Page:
Elliott v. PHH Mortgage Corporation as Servicer for KeyBank National Association
MEMORANDUM-DECISION AND ORDER: It is ORDERED that the appeal is DENIED. Signed by Judge Brenda K. Sannes on 8/25/2017. (nmk)
UNITED STATES DISTRICT COURT
NORTHERN DISTRICT OF NEW YORK
JOHN A. ELLIOT,
PHH MORTGAGE CORPORATION as servicer for
Keybank National Association,
James F. Selbach, Esq.
Selbach Law Offices, P.C.
2700 Bellevue Avenue
Syracuse, NY 13219
Nicole DiStasio, Esq.
Thomas Szaniawski, Esq.
Shapiro, Dicaro & Barak, LLC
175 Mile Cross Boulevard
Rochester, NY 14624
Hon. Brenda K. Sannes, United States District Court Judge:
MEMORANDUM-DECISION AND ORDER
Appellant John A. Elliott appeals from a June 30, 2016 Order of United States
Bankruptcy Judge Diane Davis denying his motion for sanctions under Fed. R. Bankr. P. 9011.
For the reasons set forth below, that Order is affirmed.
The history of this dispute dates back to a motion filed by the Appellant and Renee L.
Elliott (Debtors) in the underlying bankruptcy action under 11 U.S.C. §§ 105(a) and 524 seeking
sanctions against Appellee for alleged violations of a discharge injunction. (Dkt. No. 4-8).
Appellee responded and cross-moved for sanctions against Appellants’ attorney, James Selbach,
alleging that his motion itself violated Fed. R. Bankr. P. 9011(b). On February 9, 2016, the
bankruptcy court held a hearing on the motions and denied the relief requested by both sides.
(Dkt. No. 4-24). At that hearing, the bankruptcy court found that Appellee’s motion was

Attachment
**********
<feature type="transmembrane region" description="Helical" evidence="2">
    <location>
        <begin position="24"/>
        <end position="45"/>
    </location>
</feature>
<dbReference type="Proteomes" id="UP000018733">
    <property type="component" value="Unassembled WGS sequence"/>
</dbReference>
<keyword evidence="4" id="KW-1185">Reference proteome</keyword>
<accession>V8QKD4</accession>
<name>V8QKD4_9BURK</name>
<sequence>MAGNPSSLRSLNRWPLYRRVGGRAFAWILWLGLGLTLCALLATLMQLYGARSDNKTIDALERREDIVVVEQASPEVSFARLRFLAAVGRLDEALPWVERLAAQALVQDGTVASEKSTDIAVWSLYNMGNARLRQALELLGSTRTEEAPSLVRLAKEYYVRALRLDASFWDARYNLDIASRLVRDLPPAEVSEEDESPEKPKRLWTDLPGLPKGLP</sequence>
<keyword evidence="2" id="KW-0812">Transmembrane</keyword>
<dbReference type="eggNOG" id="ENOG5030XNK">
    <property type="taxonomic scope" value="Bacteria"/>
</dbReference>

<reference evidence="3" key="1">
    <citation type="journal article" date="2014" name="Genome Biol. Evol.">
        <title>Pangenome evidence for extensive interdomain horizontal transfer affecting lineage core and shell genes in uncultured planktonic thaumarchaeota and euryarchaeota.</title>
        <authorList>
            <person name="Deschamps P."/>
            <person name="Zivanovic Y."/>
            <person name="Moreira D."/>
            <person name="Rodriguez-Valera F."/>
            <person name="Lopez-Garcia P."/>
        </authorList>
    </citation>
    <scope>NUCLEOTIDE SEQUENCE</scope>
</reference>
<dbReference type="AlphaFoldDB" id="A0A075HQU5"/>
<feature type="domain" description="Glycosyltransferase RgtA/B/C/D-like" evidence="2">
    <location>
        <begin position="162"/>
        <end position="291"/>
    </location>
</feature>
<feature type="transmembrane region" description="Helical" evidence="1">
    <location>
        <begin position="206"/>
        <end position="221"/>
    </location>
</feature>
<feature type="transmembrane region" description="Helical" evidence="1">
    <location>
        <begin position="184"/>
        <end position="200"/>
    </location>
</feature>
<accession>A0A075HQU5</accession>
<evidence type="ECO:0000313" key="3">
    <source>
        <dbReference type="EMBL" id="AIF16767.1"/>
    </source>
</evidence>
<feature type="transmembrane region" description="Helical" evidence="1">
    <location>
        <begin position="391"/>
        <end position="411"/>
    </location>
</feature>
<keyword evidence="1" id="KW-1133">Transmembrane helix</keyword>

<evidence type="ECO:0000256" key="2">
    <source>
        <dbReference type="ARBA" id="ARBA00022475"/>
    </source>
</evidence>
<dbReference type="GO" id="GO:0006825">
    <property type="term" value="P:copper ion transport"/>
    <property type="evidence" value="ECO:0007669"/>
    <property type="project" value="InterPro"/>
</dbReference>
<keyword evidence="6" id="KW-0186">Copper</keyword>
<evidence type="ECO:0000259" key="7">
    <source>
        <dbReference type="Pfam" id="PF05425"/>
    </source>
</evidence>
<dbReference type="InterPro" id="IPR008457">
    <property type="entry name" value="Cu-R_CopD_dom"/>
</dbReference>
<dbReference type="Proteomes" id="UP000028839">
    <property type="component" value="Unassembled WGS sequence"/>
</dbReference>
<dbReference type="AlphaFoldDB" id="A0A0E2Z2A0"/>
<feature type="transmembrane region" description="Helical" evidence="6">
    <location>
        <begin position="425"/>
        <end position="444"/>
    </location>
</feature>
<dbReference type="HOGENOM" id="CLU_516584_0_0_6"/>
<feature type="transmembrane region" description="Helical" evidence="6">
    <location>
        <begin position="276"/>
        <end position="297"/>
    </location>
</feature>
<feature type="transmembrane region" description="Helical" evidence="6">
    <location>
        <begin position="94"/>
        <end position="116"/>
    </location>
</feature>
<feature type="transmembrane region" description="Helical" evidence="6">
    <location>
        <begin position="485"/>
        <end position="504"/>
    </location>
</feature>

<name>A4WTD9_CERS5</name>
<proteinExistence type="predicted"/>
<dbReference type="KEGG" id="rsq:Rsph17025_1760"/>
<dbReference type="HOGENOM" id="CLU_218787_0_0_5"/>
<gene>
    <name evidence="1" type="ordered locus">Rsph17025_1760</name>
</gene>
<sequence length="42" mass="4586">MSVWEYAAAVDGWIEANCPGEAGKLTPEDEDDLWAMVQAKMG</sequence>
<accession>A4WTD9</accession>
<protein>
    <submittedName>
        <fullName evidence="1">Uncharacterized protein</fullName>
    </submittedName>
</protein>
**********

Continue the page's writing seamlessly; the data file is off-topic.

procedurally deficient because a request for relief under Rule 9011 must be brought by a separate
motion. (Dkt. No. 10, p. 10). However, the bankruptcy court also found that notwithstanding
Appellee’s procedural error, it had satisfied the safe-harbor requirement in Fed. R. Bankr. P.
9011(c)(1)(A). (Id.). That rule provides in part:
A motion for sanctions under this rule shall be made separately from other
motions or requests and shall describe the specific conduct alleged to violate
subdivision (b). . . . The motion for sanctions may not be filed with or presented
to the court unless, within 21 days after service of the motion (or such other
period as the court may prescribe), the challenged paper, claim, defense,
contention, allegation, or denial is not withdrawn or appropriately corrected,
except that this limitation shall not apply if the conduct alleged is the filing of a
petition in violation of subdivision (b).
Fed. R. Bankr. P. 9011(c)(1)(A). The bankruptcy court noted that Appellee’s attorneys had
emailed Appellants giving Selbach the chance to withdraw the motion. (Dkt. No. 10, p. 10). As
a result of that email, the bankruptcy court determined that Selbach was on notice and had been
afforded the requisite safe harbor pursuant to Rule 9011(c). (Id.). Thus, the bankruptcy court
found that the rule was satisfied and directed Appellee’s attorney to refile its application for Rule
9011 relief in a new, separate motion “and have it returnable at the March 8 hearing.” (Id.). 1
Appellee re-filed the motion on March 15, 2016. (Dkt. No. 4-17). Thereafter, Appellant
filed opposition papers, in which he repeatedly argued that the safe-harbor provision had not
been satisfied. (Dkt. Nos. 4-23; 4-31). At an April 5, 2016 hearing, the bankruptcy court ruled
that the safe-harbor provision had not been satisfied because PHH did not serve Selbach with the
motion for sanctions 21 days prior to filing it with the Court. (Dkt. No. 4-32, p. 2). The Court
denied Appellee’s Rule 9011 motion based on Appellee’s “failure to strictly adhere to the
procedural requirements of Rule 9011(c)(1)(A).” (Dkt. No. 4-32).
On April 26, 2016, Appellants filed a Rule 9011 motion for sanctions against Appellee,
claiming, inter alia, that Appellee’s prior contention that the safe-harbor had been satisfied was
frivolous. (Dkt. No. 4-33). Appellee responded that it had relied on the bankruptcy court’s
decision that the safe-harbor had been satisfied and that it had followed the instruction to re-file
its Rule 9011 motion. (Dkt. No. 4-37). At the hearing on June 1, 2016, the Bankruptcy Court
denied Appellant’s motion noting that Appellee “had substantive basis to bring the motion.”